Olpost11shotgunranges It’s the inevitable supper table debate that takes place in almost every turkey camp I’ve ever visited: What’s the best shotgun range for dropping a spring gobbler?

My answer: 20-35 yards.

Shots taken at under 20 steps, the payload stays tennis-ball tight, and misses are more likely, especially with that serpentine turkey head juking around. Further out, especially beyond 40 yards, the swarm of pellets begins to open up. In the end, you need to know your shotgun and how that firearm handles a particular load. Load capabilities vary—some are dead on and tighter at longer ranges.

True enough, some of the newer extended-range loads available these days provide a mix of turkey shotshell options. As with deciding to shoot a legal jake or not, the choice is up to each hunter. I use them all . . .

Still for me, it’s often all about enjoying the moment as the gobbler works to my calls, even after that wild turkey steps into the edge of range. Then again, if that bird keeps angling away, you have to do what you have to do.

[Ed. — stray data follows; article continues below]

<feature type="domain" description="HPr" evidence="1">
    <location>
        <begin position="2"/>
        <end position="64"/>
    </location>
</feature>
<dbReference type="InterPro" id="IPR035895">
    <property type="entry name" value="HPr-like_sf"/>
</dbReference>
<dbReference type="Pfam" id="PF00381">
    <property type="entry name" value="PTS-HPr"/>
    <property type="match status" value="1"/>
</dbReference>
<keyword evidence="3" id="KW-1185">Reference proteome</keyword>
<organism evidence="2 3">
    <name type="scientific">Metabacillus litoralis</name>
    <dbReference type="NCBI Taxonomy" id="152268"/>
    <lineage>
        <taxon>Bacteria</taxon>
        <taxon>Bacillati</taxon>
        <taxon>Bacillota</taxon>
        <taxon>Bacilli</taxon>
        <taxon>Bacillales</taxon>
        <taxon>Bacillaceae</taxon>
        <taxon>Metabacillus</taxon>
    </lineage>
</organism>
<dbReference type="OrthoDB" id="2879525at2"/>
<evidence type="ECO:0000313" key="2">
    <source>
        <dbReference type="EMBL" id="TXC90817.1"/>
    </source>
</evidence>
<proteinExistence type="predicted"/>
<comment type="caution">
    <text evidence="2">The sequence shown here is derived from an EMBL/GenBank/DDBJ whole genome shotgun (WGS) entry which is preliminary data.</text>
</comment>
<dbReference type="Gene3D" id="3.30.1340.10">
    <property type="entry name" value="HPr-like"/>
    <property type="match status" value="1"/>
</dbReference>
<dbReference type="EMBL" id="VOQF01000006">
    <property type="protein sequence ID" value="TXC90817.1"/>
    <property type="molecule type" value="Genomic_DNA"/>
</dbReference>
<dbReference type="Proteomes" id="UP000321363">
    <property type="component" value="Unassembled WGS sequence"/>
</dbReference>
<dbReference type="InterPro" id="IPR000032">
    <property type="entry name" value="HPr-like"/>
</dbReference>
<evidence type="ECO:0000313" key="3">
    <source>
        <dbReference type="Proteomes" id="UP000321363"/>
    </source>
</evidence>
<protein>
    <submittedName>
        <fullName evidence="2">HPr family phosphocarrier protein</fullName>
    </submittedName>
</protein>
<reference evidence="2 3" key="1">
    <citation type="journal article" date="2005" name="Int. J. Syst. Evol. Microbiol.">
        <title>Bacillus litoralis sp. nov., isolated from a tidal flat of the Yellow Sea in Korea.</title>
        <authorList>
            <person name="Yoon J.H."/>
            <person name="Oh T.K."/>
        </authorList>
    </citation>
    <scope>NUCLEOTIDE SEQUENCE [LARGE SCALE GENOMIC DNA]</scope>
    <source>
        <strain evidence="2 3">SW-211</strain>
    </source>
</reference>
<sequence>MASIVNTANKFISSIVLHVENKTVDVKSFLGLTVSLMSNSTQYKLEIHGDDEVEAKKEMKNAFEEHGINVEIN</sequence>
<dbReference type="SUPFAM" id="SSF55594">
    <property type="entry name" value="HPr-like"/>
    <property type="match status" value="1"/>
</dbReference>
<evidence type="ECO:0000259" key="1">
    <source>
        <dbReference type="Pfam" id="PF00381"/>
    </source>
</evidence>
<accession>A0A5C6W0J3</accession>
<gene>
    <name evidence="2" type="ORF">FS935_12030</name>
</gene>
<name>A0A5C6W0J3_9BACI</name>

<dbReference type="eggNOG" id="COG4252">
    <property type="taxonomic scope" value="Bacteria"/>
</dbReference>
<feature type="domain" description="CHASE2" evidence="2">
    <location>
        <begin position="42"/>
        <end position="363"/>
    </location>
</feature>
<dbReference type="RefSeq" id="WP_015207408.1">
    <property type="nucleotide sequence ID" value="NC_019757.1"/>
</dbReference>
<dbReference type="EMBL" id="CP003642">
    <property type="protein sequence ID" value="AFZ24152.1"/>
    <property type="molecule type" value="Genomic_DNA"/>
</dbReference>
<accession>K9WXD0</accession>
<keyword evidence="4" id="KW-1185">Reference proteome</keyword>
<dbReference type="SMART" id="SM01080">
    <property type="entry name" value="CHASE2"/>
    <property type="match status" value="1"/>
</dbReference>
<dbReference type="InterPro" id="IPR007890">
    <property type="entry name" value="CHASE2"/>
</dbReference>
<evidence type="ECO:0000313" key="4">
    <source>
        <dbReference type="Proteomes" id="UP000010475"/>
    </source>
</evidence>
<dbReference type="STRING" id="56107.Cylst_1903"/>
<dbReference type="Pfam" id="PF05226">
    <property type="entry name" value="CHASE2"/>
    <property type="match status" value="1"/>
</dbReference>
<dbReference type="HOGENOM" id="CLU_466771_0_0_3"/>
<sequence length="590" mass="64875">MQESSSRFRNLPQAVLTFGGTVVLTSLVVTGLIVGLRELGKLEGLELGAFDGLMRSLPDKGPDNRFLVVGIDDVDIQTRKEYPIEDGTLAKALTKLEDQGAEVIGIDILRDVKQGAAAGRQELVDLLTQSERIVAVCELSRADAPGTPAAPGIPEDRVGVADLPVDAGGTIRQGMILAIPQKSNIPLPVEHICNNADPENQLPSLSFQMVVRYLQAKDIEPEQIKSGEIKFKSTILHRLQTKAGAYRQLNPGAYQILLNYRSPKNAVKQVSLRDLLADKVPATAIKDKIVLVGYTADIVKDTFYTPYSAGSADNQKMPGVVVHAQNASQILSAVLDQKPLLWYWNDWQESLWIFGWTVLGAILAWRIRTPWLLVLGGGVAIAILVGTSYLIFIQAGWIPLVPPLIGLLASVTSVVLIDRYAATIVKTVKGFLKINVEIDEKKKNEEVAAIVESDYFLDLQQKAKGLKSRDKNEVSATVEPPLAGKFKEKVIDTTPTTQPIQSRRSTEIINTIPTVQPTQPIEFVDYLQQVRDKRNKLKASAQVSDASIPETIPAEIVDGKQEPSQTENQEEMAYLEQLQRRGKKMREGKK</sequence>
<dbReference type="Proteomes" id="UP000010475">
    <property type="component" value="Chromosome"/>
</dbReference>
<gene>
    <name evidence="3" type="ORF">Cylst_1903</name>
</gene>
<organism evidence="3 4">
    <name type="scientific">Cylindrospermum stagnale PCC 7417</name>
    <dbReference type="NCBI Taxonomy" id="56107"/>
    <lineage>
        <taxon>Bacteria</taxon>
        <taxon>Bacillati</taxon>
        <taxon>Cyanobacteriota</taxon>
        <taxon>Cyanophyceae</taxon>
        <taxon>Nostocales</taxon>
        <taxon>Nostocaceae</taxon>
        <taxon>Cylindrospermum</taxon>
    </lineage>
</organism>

Case in point: I once killed a Texas Rio at 47 steps after I’d miss the gobbler at five yards. Most of the time my preferred range is that 20-35 yard window. Last spring I killed a Wyoming Merriam’s longbeard at less than 10 steps with a modern extended-range load of No. 5s. Tight shot. Dead bird. I didn’t need the extra 35 or 40 yards on top of that distance the shotshell offered.

What do you Strut Zoners think about the best shotgun range for shooting wild turkeys? What’s your favorite load, and what shotgun handles it best?

—Steve Hickoff